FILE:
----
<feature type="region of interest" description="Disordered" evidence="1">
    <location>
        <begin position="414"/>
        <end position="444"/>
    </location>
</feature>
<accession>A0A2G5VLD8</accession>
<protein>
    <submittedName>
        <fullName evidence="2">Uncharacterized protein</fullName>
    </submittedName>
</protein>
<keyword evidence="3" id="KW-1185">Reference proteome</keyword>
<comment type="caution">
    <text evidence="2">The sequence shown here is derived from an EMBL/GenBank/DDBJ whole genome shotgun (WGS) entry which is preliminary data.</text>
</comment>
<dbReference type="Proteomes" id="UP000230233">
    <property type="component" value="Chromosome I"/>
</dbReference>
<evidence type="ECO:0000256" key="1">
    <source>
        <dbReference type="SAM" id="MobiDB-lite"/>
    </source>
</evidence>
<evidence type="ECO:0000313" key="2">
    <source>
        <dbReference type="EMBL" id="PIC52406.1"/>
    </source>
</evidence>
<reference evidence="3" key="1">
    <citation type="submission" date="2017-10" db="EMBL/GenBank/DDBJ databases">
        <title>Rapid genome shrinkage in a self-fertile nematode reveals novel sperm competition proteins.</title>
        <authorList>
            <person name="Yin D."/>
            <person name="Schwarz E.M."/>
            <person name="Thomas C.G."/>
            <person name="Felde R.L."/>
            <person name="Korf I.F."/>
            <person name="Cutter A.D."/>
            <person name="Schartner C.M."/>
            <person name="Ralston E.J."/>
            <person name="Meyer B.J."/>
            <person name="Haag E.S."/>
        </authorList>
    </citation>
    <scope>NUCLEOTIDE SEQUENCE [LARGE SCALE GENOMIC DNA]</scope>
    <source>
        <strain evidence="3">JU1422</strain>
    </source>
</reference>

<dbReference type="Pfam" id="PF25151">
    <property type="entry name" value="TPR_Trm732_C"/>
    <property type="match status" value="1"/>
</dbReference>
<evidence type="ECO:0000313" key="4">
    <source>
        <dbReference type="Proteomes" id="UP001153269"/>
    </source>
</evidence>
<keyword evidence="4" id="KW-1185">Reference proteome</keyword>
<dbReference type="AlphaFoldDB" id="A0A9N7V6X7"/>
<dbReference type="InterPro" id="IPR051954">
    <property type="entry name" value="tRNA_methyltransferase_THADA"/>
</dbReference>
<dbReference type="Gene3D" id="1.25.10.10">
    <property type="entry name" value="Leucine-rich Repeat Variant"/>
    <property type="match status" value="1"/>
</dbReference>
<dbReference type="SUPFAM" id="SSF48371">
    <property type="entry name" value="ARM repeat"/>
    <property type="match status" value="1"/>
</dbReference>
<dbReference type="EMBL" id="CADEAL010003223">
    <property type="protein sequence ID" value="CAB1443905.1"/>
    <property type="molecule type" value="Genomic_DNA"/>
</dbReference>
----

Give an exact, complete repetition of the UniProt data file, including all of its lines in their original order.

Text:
<feature type="region of interest" description="Disordered" evidence="1">
    <location>
        <begin position="414"/>
        <end position="444"/>
    </location>
</feature>
<accession>A0A2G5VLD8</accession>
<protein>
    <submittedName>
        <fullName evidence="2">Uncharacterized protein</fullName>
    </submittedName>
</protein>
<keyword evidence="3" id="KW-1185">Reference proteome</keyword>
<comment type="caution">
    <text evidence="2">The sequence shown here is derived from an EMBL/GenBank/DDBJ whole genome shotgun (WGS) entry which is preliminary data.</text>
</comment>
<dbReference type="Proteomes" id="UP000230233">
    <property type="component" value="Chromosome I"/>
</dbReference>
<evidence type="ECO:0000256" key="1">
    <source>
        <dbReference type="SAM" id="MobiDB-lite"/>
    </source>
</evidence>
<evidence type="ECO:0000313" key="2">
    <source>
        <dbReference type="EMBL" id="PIC52406.1"/>
    </source>
</evidence>
<reference evidence="3" key="1">
    <citation type="submission" date="2017-10" db="EMBL/GenBank/DDBJ databases">
        <title>Rapid genome shrinkage in a self-fertile nematode reveals novel sperm competition proteins.</title>
        <authorList>
            <person name="Yin D."/>
            <person name="Schwarz E.M."/>
            <person name="Thomas C.G."/>
            <person name="Felde R.L."/>
            <person name="Korf I.F."/>
            <person name="Cutter A.D."/>
            <person name="Schartner C.M."/>
            <person name="Ralston E.J."/>
            <person name="Meyer B.J."/>
            <person name="Haag E.S."/>
        </authorList>
    </citation>
    <scope>NUCLEOTIDE SEQUENCE [LARGE SCALE GENOMIC DNA]</scope>
    <source>
        <strain evidence="3">JU1422</strain>
    </source>
</reference>

<dbReference type="Pfam" id="PF25151">
    <property type="entry name" value="TPR_Trm732_C"/>
    <property type="match status" value="1"/>
</dbReference>
<evidence type="ECO:0000313" key="4">
    <source>
        <dbReference type="Proteomes" id="UP001153269"/>
    </source>
</evidence>
<keyword evidence="4" id="KW-1185">Reference proteome</keyword>
<dbReference type="AlphaFoldDB" id="A0A9N7V6X7"/>
<dbReference type="InterPro" id="IPR051954">
    <property type="entry name" value="tRNA_methyltransferase_THADA"/>
</dbReference>
<dbReference type="Gene3D" id="1.25.10.10">
    <property type="entry name" value="Leucine-rich Repeat Variant"/>
    <property type="match status" value="1"/>
</dbReference>
<dbReference type="SUPFAM" id="SSF48371">
    <property type="entry name" value="ARM repeat"/>
    <property type="match status" value="1"/>
</dbReference>
<dbReference type="EMBL" id="CADEAL010003223">
    <property type="protein sequence ID" value="CAB1443905.1"/>
    <property type="molecule type" value="Genomic_DNA"/>
</dbReference>